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So Long to Superiority Burger’s Original East Village Outpost

Plus, Conti’s Pastry Shoppe in the Bronx celebrates 100 years in business — and more intel

A black-and-white photo of the exterior of Superiority Burger which shows the sign.
Superiority Burger.
Nick Solares/Eater NY

East Village hot spot Superiority Burger has permanently closed its shoebox-sized shop at 430 East Ninth Street, between Avenue A and First Avenue. The closure is in preparation for the restaurant’s previously announced relocation to the former Odessa diner spot at 119 Avenue A, between St. Marks Place and East Seventh Street, according to a message posted on Superiority Burger’s Instagram account. The original outpost of Superiority Burger first opened in June 2015 and became known as one of the city’s landmark vegetarian restaurants with signature hits including a veggie burger, crispy fried tofu sandwich, and seasonal gelatos.

Owner Brooks Headley, a former executive pastry chef at Del Posto, tells EVGrieve that the impending, larger-format Superiority Burger — equipped with far more seating and a liquor license — is aiming to open in late February or early March. Meanwhile, he’s holding onto the lease on East Ninth Street for now.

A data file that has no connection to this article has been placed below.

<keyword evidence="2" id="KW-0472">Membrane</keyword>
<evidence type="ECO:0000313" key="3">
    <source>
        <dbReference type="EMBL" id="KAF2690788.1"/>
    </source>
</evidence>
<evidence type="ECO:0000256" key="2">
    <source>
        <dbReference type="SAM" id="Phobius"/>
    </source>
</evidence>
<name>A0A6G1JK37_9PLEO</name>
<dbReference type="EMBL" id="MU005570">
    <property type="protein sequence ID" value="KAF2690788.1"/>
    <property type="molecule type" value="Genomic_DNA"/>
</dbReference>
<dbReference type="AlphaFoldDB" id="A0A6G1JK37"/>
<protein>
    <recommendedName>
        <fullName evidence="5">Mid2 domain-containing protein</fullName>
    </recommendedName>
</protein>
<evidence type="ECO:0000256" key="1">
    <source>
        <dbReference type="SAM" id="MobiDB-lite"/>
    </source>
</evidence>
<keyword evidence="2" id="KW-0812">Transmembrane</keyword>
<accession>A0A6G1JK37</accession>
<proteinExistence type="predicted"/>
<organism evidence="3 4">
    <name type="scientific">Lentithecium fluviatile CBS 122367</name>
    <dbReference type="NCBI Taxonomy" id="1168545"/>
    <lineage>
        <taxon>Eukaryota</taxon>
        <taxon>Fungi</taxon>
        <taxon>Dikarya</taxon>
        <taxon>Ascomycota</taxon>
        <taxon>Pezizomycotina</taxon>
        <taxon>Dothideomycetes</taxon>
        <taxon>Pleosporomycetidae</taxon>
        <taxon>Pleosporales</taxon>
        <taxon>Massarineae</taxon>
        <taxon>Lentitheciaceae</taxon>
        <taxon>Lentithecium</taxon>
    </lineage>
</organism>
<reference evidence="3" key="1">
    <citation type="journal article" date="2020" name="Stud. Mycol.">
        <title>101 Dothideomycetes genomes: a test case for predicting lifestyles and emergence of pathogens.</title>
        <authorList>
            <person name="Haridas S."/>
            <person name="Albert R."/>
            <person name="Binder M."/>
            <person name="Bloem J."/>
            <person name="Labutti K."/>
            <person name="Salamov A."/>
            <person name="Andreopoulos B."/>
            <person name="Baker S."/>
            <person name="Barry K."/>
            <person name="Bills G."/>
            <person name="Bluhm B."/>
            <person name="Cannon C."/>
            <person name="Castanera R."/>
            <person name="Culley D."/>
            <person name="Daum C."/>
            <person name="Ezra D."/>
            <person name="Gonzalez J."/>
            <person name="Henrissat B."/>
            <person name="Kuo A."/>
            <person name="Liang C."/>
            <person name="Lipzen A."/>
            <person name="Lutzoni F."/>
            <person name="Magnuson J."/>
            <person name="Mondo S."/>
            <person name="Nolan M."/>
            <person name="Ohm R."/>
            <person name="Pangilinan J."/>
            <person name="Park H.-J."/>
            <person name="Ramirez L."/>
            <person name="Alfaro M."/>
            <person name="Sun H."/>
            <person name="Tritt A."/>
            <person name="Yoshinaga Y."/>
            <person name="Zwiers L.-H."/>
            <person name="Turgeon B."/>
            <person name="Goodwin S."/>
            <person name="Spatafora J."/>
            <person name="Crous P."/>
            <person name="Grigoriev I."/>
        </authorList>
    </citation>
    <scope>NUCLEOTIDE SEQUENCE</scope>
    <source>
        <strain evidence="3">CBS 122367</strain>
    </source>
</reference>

A Bronx pastry shop passes the 100-year mark

Conti’s Pastry Shoppe in Morris Park celebrated its 100-year birthday last week, the Bronx Times reports. The shop has long been a staple in the neighborhood for cakes, cookies, and stellar Boston cream pies.

The follow-up to Chinese hit Jiang Diner has opened

The team behind acclaimed-yet-shortlived Chinese restaurant Jiang Diner, specializing in regional Xinjiang fare, has reappeared. Jiang Kitchen, located just a few blocks away from the old establishment in the East Village, is now open at 65 St. Marks Place, near First Avenue. Familiar stars from the former menu, including the popular big-plate chicken, have reappeared at the new spot, EVGrieve reports.

A state initiative in New Jersey helps sustain both non-profits and restaurants

New Jersey is providing financial aid to non-profit programs that have been partnering with restaurants over the past year to reach food insecure residents, according to the New York Times. The state has granted $34 million to 29 organizations so far, the Times reports, and Gov. Phil Murphy just earmarked another $10 million for the program.

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